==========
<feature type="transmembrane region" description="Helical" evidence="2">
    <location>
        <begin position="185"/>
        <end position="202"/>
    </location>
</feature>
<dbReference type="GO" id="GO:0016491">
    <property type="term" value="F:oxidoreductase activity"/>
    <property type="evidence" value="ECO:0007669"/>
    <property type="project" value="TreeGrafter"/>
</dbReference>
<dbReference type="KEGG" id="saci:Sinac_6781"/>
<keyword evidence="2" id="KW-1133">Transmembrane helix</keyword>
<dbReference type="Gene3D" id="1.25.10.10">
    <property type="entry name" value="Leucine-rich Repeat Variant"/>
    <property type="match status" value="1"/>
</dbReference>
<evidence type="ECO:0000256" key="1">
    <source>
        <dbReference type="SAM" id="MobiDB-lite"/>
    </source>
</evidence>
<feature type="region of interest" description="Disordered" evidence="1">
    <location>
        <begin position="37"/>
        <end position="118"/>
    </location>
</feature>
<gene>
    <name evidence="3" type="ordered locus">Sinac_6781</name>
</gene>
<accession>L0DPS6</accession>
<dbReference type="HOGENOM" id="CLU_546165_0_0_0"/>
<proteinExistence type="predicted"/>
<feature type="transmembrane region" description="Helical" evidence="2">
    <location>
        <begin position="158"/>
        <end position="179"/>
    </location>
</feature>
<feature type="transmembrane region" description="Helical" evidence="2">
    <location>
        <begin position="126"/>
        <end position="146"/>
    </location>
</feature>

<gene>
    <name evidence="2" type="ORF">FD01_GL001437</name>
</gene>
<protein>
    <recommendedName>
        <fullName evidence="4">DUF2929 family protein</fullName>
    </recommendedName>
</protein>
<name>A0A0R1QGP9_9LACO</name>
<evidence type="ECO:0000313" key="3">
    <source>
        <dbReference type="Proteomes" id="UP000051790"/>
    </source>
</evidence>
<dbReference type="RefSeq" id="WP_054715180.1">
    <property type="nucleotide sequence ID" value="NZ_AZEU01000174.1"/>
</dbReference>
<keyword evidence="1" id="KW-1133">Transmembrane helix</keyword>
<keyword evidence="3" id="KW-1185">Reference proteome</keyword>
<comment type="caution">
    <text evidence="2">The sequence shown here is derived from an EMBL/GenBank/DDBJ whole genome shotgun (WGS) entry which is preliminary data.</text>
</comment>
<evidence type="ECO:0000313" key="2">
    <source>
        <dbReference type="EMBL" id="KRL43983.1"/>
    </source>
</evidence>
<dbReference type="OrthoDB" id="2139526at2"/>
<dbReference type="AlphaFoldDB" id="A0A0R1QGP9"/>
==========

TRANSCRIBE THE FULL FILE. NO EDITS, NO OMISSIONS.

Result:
<feature type="transmembrane region" description="Helical" evidence="2">
    <location>
        <begin position="185"/>
        <end position="202"/>
    </location>
</feature>
<dbReference type="GO" id="GO:0016491">
    <property type="term" value="F:oxidoreductase activity"/>
    <property type="evidence" value="ECO:0007669"/>
    <property type="project" value="TreeGrafter"/>
</dbReference>
<dbReference type="KEGG" id="saci:Sinac_6781"/>
<keyword evidence="2" id="KW-1133">Transmembrane helix</keyword>
<dbReference type="Gene3D" id="1.25.10.10">
    <property type="entry name" value="Leucine-rich Repeat Variant"/>
    <property type="match status" value="1"/>
</dbReference>
<evidence type="ECO:0000256" key="1">
    <source>
        <dbReference type="SAM" id="MobiDB-lite"/>
    </source>
</evidence>
<feature type="region of interest" description="Disordered" evidence="1">
    <location>
        <begin position="37"/>
        <end position="118"/>
    </location>
</feature>
<gene>
    <name evidence="3" type="ordered locus">Sinac_6781</name>
</gene>
<accession>L0DPS6</accession>
<dbReference type="HOGENOM" id="CLU_546165_0_0_0"/>
<proteinExistence type="predicted"/>
<feature type="transmembrane region" description="Helical" evidence="2">
    <location>
        <begin position="158"/>
        <end position="179"/>
    </location>
</feature>
<feature type="transmembrane region" description="Helical" evidence="2">
    <location>
        <begin position="126"/>
        <end position="146"/>
    </location>
</feature>

<gene>
    <name evidence="2" type="ORF">FD01_GL001437</name>
</gene>
<protein>
    <recommendedName>
        <fullName evidence="4">DUF2929 family protein</fullName>
    </recommendedName>
</protein>
<name>A0A0R1QGP9_9LACO</name>
<evidence type="ECO:0000313" key="3">
    <source>
        <dbReference type="Proteomes" id="UP000051790"/>
    </source>
</evidence>
<dbReference type="RefSeq" id="WP_054715180.1">
    <property type="nucleotide sequence ID" value="NZ_AZEU01000174.1"/>
</dbReference>
<keyword evidence="1" id="KW-1133">Transmembrane helix</keyword>
<keyword evidence="3" id="KW-1185">Reference proteome</keyword>
<comment type="caution">
    <text evidence="2">The sequence shown here is derived from an EMBL/GenBank/DDBJ whole genome shotgun (WGS) entry which is preliminary data.</text>
</comment>
<evidence type="ECO:0000313" key="2">
    <source>
        <dbReference type="EMBL" id="KRL43983.1"/>
    </source>
</evidence>
<dbReference type="OrthoDB" id="2139526at2"/>
<dbReference type="AlphaFoldDB" id="A0A0R1QGP9"/>